UVA Probability Seminar
Wednesdays, 3:30 - 4:30pm
Kerchof 326
Organizers: Christian Gromoll & Tai Melcher
Mathematics Other Seminars Maps & Directions

Spring 2012

25 Jan Organizational meeting
1 Feb Christian Gromoll
A fascinating open problem...
8 Feb Larry Thomas
The polaron and Clark-Ocone formula
15 Feb Patrick Driscoll
Density formulas for stochastic areas
22 Feb Chip Levy
A stochastic model of adaptive-synaptogenesis: Will it construct energy-efficient neural-like computation?
29 Feb Dan Dobbs
What is ... an abstract Wiener space?
7 Mar no seminar (Spring Break)
14 Mar Shankar Bhamidi (UNC)
Limited choice and randomness in evolution of networks
21 Mar Janna Lierl (Cornell)
Estimates for the heat kernel with Dirichlet boundary condition
28 Mar Dan Dobbs
Smoothness results on infinite-dimensional Heisenberg-like groups
4 Apr Linan Chen (McGill)
From additive functions to Wiener maps
11 Apr Malek Abdesselam
Generalized stochastic processes with a quantum field theory flavor
18 Apr Ed Waymire (Oregon State)
Tree polymers under weak and strong disorder
25 Apr Gianluca Guadagni
Extreme value theory
* please note time, date, and/or location change

Abstracts

A stochastic model of adaptive-synaptogenesis: Will it construct energy-efficient neural-like computation?

Chip Levy

The forebrain is a massively parallel analog computer consisting of 1010 computational elements (neurons) with about 1014 connections (synapses), which interface communication between the neurons. Somehow the environment is represented (encoded) by the states or successive states of neurons. As an analog computer, the brain computes via signal flow, i.e., its computations are merely transformations on the encodings. Another characterization of the brain is its extreme energy efficiency. For example, detailed digital simulations of brain-states consume ca. 107 more power than the brain consumes (20 watts = 20 joules/sec).

The problem addressed in this talk concerns the formation of connections between neurons. This process is relatively rapid in young animals but seems to continue throughout life (it is the basis of memory encoding). The 1014 connections in the forebrain far exceed the ability to pre-specify their location via the genetic (DNA) information, and in any event, one would want the connections to reflect information in the environment and the disposition of the organisms sensors.

This talk presents a conjectured, stochastic algorithm that directs the connection-forming process. The key idea that this algorithm solves is the achievement of some pre-set, bits-per-average joule performance by a tier of neurons, where this performance is achieved without ever measuring bits or joules. The algorithm uses an appropriately biased, random process to direct formation of new connections (synaptogenesis) and can discard (shed) connections merely based on neuronally detectable activity-correlations.

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Limited choice and randomness in evolution of networks

Shankar Bhamidi (UNC)

The last few years have seen an explosion in network models describing the evolution of real world networks. In the context of math
probability, one aspect which has seen an intense focus is the interplay between randomness and limited choice in the evolution of networks, ranging from the description of the emergence of the giant component, the new phenomenon of "explosive percolation" and power of two choices. I will describe on going work in understanding such dynamic network models, their connections to classical constructs such as the standard multiplicative coalescent and local weak convergence of random trees.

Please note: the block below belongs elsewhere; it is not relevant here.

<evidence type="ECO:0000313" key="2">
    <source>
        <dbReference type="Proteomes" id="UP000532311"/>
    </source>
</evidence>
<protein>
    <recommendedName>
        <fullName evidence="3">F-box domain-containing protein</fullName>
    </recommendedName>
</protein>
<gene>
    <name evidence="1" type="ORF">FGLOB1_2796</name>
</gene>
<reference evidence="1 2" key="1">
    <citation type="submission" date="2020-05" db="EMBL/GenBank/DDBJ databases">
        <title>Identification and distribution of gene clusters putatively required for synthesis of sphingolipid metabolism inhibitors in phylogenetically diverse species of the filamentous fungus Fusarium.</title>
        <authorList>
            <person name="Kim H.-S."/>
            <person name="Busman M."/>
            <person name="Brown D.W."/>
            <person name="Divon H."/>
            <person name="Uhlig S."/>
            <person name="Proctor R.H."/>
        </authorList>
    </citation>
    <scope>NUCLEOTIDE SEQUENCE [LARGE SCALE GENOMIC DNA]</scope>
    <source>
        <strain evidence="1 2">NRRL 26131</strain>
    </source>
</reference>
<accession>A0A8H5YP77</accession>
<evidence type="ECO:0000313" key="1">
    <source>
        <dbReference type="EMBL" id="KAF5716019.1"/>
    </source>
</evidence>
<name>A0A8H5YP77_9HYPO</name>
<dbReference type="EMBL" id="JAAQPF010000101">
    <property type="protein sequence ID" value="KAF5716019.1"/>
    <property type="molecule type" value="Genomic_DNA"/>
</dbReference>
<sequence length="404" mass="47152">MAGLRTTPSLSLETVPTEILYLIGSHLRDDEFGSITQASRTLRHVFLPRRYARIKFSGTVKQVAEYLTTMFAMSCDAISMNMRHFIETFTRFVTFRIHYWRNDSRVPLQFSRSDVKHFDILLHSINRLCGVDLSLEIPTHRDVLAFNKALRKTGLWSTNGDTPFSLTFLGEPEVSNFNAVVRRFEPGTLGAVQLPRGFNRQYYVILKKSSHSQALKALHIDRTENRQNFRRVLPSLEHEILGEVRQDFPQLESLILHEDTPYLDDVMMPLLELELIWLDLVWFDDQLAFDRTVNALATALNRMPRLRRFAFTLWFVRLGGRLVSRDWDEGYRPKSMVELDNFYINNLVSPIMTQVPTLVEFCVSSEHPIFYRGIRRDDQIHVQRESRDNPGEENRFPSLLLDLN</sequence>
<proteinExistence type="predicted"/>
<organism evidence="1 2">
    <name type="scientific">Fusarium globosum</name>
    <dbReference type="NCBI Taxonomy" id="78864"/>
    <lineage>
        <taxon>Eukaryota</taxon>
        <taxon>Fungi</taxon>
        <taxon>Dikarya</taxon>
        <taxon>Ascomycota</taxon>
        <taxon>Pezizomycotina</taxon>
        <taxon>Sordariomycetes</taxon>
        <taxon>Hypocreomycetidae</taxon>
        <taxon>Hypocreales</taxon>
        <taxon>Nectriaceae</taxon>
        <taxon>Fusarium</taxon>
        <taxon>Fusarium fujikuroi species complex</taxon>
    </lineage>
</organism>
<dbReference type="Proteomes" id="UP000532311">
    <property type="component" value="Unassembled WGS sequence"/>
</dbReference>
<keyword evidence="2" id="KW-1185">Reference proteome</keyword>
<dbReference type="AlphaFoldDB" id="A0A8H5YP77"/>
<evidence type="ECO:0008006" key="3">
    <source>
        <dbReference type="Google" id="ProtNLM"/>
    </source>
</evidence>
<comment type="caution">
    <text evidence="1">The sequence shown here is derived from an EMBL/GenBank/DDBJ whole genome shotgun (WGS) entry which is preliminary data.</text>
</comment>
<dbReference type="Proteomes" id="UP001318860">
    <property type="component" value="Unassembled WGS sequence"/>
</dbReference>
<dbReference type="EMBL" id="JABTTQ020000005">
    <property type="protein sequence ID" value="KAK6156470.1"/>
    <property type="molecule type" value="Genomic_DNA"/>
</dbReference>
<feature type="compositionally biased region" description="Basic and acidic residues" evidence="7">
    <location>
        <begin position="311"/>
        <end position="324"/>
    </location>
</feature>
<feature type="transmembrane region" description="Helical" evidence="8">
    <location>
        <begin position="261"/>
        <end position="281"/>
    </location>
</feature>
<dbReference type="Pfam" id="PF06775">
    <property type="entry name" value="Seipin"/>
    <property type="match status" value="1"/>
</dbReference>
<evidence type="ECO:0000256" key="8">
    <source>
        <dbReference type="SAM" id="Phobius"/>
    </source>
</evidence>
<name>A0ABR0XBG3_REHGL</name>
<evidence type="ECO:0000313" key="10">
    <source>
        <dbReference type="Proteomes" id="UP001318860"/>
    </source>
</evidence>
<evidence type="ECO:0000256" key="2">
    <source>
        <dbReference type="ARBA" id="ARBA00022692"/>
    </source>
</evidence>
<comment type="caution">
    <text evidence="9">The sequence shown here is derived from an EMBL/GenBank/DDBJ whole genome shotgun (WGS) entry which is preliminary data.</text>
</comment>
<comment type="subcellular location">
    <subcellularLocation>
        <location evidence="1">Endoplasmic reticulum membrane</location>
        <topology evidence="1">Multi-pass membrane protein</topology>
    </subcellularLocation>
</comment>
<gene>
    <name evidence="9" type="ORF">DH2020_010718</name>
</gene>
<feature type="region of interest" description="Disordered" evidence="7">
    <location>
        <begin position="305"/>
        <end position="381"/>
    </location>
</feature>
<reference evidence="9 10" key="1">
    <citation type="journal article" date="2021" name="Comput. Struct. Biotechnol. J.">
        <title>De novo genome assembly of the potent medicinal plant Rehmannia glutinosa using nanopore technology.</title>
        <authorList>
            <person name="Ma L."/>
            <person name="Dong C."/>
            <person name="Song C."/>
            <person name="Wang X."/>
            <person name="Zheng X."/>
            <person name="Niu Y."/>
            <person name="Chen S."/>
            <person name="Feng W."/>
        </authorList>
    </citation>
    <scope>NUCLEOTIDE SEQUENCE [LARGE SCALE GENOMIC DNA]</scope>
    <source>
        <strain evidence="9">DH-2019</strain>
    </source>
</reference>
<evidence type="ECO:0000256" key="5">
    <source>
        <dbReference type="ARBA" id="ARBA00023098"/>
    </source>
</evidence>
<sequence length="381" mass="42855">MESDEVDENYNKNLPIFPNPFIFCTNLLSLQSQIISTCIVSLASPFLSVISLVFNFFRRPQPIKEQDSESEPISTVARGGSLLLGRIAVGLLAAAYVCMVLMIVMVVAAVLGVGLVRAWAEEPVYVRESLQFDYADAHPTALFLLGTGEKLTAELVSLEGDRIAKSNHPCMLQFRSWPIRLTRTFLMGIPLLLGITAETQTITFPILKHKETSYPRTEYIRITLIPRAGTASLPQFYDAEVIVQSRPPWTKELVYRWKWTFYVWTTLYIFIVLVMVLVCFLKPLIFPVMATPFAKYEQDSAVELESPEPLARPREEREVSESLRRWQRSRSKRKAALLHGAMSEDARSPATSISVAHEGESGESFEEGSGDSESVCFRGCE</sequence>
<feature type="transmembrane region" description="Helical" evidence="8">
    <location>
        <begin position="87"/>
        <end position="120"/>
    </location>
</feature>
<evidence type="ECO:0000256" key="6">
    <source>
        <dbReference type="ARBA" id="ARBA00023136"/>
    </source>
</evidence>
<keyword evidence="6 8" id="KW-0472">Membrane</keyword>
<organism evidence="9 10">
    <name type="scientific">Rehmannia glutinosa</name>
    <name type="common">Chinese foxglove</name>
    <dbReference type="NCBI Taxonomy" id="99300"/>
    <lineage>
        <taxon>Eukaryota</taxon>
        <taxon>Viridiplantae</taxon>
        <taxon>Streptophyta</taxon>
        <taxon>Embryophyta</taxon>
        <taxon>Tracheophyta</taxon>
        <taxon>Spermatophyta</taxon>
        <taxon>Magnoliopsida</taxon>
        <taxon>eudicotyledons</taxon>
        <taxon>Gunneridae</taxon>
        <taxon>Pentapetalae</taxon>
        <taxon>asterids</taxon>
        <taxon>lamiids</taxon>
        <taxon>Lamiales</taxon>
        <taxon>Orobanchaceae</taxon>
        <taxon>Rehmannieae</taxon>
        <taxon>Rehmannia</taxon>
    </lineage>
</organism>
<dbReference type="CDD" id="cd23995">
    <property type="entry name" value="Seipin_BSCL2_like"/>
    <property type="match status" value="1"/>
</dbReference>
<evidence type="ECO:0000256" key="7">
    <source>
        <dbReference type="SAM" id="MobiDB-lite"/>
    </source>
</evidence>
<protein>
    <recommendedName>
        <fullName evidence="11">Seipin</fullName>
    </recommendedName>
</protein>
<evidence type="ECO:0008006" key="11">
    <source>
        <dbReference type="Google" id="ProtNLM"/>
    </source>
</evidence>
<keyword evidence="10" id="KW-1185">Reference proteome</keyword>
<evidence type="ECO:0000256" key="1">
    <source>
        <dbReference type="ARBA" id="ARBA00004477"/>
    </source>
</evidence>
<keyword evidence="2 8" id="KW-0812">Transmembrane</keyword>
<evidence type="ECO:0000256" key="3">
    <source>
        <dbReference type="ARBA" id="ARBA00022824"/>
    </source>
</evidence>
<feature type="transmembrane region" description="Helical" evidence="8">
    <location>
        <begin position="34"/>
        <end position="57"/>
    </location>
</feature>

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Estimates for the heat kernel with Dirichlet boundary condition

Janna Lierl (Cornell)

I will present two-sided Gaussian bounds for the heat kernel corresponding to the Laplacian with a drift in certain Euclidean domains under Dirichlet boundary condition. These bounds will be derived for domains that are inner uniform. Inner uniformity is a condition on the boundary of the domain that is described solely in terms of the intrinsic length metric of the domain. Interesting examples of inner-uniform domains are the interior of the Koch snowflake and the complement of a convex set. In case the domain is bounded, our estimates imply the intrinsic ultracontractivity of the associated semigroup.
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From additive functions to Wiener maps

Linan Chen (McGill)

I will introduce two measure theoretic variations of Cauchy's classical functional equation for additive functions, both in finite and
infinite dimensions. I will examine the linearity and continuity of the solutions (to such generalized Cauchy functional equations) with a
particular emphasis on their very different natures from finite dimensions to infinite dimensions. The observations lead naturally to results about the structure of abstract Wiener spaces. This is joint work with Daniel Stroock.
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Tree polymers under weak and strong disorder

Ed Waymire (Oregon State)

Tree polymers models are simplifications of 1+1 dimensional lattice polymers made up of polygonal paths of a (nonrecombining) binary tree having random path probabilities prescribed by (normalized) multiplicative cascade measures. The a.s. probability laws of these paths are of interest under weak and strong types of disorder. Some recent results, speculation and conjectures will be presented for this class of models under both weak and strong disorder conditions. In particular results are included that suggest an explicit formula for the asymptotic variance of the "free end'' under strong disorder. This is based on joint work with Stanley Williams and Torrey Johnson.
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Mathematics Other Seminars Maps & Directions